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Bird’s Nest

The best Hong Kong food for every personality type

Find out which local snack and delicacy suits you best (and where to find them)

Written by
Time Out Hong Kong
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Hong Kong’s traditional dining doesn’t always come in a bamboo steamer. Take a stroll through the streets of Sham Shui Po or head to your local 7-Eleven, and you’ll be pleasantly surprised by the range of local snacks and delicacies. Looking for a midday dessert that won’t ruin your physique? Or maybe you’re on the hunt for something more daring and adventurous? Either way, we’ve got you covered. By Karl Lam

RECOMMENDED: Looking for more local delicacies? Try Hong Kong’s best pork chop rice dishes or best cha chaan tengs.

Best Hong Kong foods for every personality type

For the age conscious: Bird’s nest
  • Health and beauty
  • Causeway Bay

One of the most luxurious delicacies in Hong Kong, bird’s nest can be found laced on top of egg tarts and dessert soups. Yes, it’s actually bird saliva but it’s still an excellent treat, a rich source of protein and minerals that supposedly even helps combat ageing. So forget skin cream and visit Wai Yuen Tong instead. The TST spot has been one of Hong Kong’s biggest purveyors of healthy delicacies for 120 years. Indulge in one of its bird’s nest-infused drinks free of preservatives and artificial flavourings. It’s the new protein shake, don’t you know?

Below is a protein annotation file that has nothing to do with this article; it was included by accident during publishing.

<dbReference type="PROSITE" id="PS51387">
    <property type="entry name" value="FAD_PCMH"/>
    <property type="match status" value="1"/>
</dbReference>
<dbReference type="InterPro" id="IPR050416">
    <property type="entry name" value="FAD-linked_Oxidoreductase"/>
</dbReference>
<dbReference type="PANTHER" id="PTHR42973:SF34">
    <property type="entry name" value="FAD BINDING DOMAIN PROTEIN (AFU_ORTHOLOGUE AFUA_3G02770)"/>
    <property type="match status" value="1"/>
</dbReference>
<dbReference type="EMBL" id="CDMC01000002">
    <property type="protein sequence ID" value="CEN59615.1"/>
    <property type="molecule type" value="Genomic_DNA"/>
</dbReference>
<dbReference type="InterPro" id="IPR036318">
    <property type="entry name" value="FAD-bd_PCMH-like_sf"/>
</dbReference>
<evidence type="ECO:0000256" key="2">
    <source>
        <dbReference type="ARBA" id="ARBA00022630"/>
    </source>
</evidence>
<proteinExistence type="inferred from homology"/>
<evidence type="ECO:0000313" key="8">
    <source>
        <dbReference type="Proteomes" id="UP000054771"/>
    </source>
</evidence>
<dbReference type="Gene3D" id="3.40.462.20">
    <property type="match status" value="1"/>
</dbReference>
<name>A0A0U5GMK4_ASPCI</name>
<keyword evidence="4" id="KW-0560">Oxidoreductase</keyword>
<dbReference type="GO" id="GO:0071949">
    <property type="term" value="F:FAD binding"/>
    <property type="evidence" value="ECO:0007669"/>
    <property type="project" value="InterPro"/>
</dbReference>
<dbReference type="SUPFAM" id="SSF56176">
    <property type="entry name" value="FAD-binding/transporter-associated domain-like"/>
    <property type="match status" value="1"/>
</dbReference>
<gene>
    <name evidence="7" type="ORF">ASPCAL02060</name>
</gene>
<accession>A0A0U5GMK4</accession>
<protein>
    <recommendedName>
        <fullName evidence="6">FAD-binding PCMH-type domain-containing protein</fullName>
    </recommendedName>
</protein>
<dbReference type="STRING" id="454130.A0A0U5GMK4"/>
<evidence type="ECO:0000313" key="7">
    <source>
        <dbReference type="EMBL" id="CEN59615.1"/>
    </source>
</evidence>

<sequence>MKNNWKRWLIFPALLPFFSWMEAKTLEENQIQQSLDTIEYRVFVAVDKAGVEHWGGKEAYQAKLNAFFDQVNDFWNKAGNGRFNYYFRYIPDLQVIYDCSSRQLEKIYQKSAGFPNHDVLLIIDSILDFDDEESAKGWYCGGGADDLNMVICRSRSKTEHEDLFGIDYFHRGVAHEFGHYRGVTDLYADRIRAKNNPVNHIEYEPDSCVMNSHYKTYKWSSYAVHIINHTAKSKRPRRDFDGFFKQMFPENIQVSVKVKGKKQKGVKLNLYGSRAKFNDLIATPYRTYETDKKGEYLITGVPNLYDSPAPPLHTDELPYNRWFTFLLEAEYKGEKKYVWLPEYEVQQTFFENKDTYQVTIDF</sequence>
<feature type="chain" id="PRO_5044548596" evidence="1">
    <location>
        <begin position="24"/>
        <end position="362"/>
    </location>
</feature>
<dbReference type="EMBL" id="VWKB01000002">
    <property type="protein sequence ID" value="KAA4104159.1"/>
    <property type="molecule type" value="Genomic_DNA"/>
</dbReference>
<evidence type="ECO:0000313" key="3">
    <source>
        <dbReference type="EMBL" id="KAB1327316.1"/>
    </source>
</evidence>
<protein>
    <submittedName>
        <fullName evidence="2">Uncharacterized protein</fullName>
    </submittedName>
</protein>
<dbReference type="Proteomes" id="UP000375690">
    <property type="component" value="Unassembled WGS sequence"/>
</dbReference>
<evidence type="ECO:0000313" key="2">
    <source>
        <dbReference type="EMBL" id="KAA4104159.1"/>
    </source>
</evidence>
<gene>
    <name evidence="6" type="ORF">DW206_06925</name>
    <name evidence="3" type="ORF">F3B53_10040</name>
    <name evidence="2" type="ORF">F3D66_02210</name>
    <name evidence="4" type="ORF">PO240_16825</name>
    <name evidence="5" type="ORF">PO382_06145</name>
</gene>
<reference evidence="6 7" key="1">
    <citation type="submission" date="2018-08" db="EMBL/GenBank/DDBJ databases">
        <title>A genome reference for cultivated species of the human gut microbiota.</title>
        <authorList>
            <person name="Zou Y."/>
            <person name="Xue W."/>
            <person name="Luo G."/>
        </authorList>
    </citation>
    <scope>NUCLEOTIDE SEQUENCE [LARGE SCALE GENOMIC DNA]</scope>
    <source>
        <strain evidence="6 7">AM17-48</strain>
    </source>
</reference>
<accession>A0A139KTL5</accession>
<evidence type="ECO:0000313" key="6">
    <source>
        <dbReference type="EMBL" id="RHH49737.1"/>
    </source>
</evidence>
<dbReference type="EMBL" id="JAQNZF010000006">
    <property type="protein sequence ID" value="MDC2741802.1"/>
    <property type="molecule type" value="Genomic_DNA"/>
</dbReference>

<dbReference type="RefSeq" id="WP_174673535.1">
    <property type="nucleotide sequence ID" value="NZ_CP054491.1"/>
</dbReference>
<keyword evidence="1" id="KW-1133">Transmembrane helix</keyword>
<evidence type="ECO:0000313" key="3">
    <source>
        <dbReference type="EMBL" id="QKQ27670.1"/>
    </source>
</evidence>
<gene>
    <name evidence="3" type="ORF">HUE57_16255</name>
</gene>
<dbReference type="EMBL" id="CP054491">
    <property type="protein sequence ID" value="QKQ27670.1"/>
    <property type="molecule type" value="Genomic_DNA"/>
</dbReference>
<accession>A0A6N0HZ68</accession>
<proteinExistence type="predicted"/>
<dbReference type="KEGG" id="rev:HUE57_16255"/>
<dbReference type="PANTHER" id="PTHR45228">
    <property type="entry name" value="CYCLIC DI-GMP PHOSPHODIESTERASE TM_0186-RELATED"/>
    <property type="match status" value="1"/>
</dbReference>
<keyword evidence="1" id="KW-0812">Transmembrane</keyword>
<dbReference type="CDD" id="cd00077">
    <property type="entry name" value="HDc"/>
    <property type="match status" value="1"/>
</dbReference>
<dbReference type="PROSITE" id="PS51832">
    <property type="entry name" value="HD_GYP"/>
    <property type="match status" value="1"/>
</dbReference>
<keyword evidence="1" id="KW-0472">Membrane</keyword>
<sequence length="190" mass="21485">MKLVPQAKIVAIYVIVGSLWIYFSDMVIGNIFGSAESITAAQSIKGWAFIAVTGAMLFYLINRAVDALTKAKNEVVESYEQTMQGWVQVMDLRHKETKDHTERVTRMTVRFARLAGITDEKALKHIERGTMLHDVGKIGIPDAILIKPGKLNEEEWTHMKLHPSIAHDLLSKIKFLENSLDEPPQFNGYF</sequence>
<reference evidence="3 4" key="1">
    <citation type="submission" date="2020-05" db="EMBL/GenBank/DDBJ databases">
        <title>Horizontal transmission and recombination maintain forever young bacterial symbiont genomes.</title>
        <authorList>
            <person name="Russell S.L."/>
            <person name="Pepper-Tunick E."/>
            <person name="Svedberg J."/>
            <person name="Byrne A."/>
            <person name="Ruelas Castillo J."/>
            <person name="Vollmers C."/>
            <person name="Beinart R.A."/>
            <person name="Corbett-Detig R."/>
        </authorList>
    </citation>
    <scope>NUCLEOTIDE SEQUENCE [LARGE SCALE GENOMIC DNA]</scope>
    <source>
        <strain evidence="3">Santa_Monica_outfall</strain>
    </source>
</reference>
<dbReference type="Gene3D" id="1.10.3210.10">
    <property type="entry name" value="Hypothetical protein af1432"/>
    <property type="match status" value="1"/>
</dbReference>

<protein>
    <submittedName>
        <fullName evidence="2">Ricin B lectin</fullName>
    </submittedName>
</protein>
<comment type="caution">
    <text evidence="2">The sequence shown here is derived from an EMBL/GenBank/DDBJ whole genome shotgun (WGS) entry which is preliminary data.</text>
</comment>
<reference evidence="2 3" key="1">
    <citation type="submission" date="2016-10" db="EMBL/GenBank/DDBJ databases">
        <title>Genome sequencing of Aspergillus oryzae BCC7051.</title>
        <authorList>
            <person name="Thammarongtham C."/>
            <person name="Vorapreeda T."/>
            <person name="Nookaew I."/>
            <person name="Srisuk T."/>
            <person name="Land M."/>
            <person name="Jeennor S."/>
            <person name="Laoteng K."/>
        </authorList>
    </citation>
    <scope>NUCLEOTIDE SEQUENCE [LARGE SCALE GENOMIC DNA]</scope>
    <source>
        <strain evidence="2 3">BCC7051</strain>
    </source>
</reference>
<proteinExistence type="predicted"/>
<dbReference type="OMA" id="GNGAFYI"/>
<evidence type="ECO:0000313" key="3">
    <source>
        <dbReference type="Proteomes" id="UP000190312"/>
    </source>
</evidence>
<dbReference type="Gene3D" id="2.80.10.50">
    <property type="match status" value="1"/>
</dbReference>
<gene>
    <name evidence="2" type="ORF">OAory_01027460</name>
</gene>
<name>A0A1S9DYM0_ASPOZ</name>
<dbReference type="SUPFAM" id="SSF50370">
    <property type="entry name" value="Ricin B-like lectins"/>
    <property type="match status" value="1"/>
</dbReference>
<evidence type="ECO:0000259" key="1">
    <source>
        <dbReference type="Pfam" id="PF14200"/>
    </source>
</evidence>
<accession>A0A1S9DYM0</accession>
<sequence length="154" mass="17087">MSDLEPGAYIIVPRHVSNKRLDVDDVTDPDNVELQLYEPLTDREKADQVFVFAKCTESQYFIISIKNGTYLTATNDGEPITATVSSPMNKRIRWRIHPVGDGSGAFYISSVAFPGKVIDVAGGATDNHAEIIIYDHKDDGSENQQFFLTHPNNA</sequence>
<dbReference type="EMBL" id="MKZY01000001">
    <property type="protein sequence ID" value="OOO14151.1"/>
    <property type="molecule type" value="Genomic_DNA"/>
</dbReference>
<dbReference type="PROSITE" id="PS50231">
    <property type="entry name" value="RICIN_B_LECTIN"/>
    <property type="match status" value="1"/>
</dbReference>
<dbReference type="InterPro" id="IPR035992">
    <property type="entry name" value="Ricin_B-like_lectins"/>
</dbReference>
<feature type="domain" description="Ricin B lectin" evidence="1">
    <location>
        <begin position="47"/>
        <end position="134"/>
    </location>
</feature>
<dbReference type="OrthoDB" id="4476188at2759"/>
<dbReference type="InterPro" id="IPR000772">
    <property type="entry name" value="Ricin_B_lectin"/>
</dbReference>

For the health junkie: Herbal jelly
  • Restaurants
  • Causeway Bay

For the modern-day health-conscious consumer, herbal jelly is the go-to dessert. Gwei ling go, as it’s called in Cantonese, has all kinds of health benefits, from reducing agitation to preventing inflammation. We recommend heading over to Kung Wo Tong. Made with a top secret recipe, Wai Yuen Tong’s one-of-a-kind supreme mix utilises 20 kinds of quality herbs to make a beneficial modern-day detox.

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For the hopeless romantic: Wife cake
  • Shopping
  • Wan Chai

There’s nothing more romantic than sharing a wife cake – a traditional Cantonese flaky pastry filled with winter melon paste and sesame – with your significant other. There are different legends as to how the name came to be but one of most commonly known tales is the one about the wife and her ill father-in-law. Poverty-stricken, a wife decides to sell herself as a slave to raise the money needed for his medication. Her husband, moved by her love, dedicated this pastry to her. Nowadays, this sweet little morsel can be found at home-grown bakeries like Kee Wah or Wing Wah.

For the classic connoisseur: Cheung fun
  • Restaurants
  • Chinese
  • Sham Shui Po

Another local staple, but the real cheung fun connoisseur knows to hit-up a street food stall like Hop Yik Tai. This Sham Shui Po institution serves plain, steamed rice rolls in a styrofoam cup, drowned in a delicious peanut and hoi sin sauce. Topped with a sprinkle of sesame seeds, it’s exactly the kind of traditional HK snack that evokes instant nostalgia. If this isn’t quintessential Hong Kong, what is?

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For the adventurous: Stinky tofu
  • Restaurants
  • Wan Chai

Never for the faint hearted, stinky tofu – fermented, deep-fried tofu cooked with hoi sin, chilli and sweet sauces – has a fantastic savoury taste, contrary to its smell. Sadly, no longer all that easy to find in Hong Kong – for obvious olfactory reasons – but head to Burrow Street in Wan Chai or Temple Street in Yau Ma Tei and let the stench lead the way.

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For the sweet tooth: Vita lemon tea

For the sweet tooth: Vita lemon tea

Vita’s lemon tea juice boxes are iconic. From vending machines to your corner store 7-Eleven, this lemon tea is sold nearly everywhere and there’s no denying the consistency of its sweet, refreshing taste. It’s the perfect revitalizing drink on a hot summer’s day, whether after some exercise or just lazing around.

Hungry for more?

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